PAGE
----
K. A. Martin

Reinhold Harry’s 6.4-acre farm on the Kumili-Kottayam route is attracting farmers keen on clean farming

KUMILY: The hand-written signpost that leads us to Harry’s farm is a little reminder about a movement that has world-wide following, widespread admirers and yet so few practitioners.

Follow the telephone cable, says the direction, as one steps into the foot-wide track that rolls up and down a hillock on the Kumili-Kottayam route, past little swamps, through dense green foliage and the relentless gurgle of flowing water.

The telephone cables are the only signs of human intervention as one is struck by the variety of plant growth, spiders, butterflies and birds that make Harry’s farm their home.

Rotting leaves under coffee plants, pepper vines vying for space in what looks like a democracy of plants and vanilla vines quietly clawing their way up through wild growths makes this green republic stand out.

Creating this was not easy. It took him about 12 years to get the farm to this stage, says Reinhold Harry, who chucked chemistry to take up farming. His business card describes him as a manufacturer and distributor of Stevia products and certified organic spices.

He stumbled upon agriculture by accident, beginning with bee farming in Germany in the late 1980s. He found what the universities were teaching about agriculture sure routes to destruction of the natural world.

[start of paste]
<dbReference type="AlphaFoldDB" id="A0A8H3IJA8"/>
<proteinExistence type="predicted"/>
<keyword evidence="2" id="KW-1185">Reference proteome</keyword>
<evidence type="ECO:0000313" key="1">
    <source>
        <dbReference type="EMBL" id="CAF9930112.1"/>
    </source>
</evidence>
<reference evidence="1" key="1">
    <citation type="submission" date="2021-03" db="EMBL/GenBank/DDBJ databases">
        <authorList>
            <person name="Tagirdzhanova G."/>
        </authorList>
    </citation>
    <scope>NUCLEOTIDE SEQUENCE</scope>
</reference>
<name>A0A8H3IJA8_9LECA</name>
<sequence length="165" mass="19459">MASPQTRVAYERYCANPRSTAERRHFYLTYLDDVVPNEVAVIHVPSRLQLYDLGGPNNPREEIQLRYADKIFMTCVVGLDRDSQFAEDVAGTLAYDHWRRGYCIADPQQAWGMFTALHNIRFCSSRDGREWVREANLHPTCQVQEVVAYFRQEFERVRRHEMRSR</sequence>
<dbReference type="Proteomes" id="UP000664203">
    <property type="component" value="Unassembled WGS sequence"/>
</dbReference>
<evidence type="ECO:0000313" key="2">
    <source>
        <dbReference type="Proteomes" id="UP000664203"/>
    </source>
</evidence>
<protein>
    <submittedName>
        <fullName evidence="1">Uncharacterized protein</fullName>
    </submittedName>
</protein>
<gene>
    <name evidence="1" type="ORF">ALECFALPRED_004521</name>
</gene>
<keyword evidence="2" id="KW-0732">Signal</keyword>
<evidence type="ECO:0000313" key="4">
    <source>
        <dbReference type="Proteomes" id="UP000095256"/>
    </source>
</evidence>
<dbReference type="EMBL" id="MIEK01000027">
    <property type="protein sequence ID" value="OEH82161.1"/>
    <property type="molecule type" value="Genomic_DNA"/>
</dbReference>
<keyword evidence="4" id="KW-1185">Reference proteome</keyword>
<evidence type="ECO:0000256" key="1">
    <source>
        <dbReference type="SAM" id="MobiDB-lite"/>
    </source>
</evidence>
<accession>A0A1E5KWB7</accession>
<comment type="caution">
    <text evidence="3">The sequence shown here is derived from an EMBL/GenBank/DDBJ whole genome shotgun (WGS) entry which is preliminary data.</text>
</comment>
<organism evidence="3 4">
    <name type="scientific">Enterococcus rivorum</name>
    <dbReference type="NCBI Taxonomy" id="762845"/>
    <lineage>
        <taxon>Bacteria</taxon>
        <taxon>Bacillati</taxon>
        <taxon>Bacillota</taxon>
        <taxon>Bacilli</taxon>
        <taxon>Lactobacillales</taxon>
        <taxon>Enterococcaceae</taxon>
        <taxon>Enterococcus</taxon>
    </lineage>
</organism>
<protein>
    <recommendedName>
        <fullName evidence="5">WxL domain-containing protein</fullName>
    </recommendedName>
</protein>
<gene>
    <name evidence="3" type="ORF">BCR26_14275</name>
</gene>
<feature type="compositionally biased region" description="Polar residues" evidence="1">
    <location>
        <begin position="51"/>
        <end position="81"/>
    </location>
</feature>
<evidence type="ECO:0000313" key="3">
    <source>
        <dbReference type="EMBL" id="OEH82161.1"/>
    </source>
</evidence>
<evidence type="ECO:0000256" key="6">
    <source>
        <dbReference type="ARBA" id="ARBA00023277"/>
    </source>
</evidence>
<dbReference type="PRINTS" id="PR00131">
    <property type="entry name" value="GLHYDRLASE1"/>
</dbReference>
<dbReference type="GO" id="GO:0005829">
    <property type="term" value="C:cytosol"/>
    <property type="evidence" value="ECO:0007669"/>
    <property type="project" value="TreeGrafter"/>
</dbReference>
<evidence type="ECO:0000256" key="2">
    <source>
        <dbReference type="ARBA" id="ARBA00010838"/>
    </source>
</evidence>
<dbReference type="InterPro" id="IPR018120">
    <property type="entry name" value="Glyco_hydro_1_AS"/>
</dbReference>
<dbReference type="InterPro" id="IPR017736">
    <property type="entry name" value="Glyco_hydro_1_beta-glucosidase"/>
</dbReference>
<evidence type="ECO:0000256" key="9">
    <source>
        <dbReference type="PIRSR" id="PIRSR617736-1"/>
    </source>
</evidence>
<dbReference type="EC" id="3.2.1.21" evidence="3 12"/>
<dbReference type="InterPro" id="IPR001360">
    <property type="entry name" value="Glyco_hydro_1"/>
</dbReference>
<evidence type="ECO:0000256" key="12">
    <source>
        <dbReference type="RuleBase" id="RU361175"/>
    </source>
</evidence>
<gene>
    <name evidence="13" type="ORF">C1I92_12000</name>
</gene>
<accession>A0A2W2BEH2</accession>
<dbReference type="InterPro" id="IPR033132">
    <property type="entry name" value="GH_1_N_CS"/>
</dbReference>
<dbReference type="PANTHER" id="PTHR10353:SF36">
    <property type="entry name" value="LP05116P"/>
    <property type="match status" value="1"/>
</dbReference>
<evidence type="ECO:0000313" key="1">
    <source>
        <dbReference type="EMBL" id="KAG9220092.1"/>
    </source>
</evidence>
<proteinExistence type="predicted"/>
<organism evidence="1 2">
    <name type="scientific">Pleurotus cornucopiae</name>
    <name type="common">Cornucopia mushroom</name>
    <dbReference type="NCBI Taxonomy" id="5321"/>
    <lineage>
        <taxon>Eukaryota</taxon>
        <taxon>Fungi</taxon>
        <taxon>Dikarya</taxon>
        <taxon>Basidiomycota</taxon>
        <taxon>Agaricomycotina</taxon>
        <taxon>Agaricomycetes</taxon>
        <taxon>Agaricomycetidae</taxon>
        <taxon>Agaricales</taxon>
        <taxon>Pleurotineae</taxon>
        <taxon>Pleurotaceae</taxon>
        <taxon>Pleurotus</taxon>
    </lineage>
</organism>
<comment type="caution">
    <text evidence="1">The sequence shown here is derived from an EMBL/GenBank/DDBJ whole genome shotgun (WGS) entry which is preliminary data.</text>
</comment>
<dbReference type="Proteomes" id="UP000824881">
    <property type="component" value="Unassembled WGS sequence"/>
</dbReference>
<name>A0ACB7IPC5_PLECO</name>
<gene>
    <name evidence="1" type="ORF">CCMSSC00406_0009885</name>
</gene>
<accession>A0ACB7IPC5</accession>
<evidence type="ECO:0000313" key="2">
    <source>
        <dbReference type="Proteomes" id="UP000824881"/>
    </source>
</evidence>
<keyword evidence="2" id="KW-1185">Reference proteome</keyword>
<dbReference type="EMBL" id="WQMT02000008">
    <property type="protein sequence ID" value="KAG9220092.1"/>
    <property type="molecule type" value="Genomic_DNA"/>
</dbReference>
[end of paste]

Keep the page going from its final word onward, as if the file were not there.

But following his call was not easy. Initially it was so difficult to get information on sustaining a farm in the natural way. Information was limited even on the Internet, he says about his efforts to set up the farm that is now a major attraction for farmers who are keen to take up agriculture that is ecologically clean.

It is to Harry’s credit that organic cultivation of cardamom has been shown to be sustainable. Initially it is tough, he says. “I operated in the negative for about 12 years and now I am making a living out of it,” he says about his experiments. About 200 cardamom plants yield enough now to keep these experiments going.

Harry also keeps a number of cows to keep the system ticking. The manure is needed to sustain the growth and the milk is a bonus, he says.

Demand for pepper, vanilla and coffee from his farm has been growing. In fact, he says, he is looking either to expand or to involve other like-minded farmers in organic cultivation of spices and coffee.

Harry also does his bit to spread the message of ecologically clean agriculture. Often he takes curious farmers to his 6.4-acre farm to explain to them how organic cultivation is done. “I share my knowledge for free,” he says.

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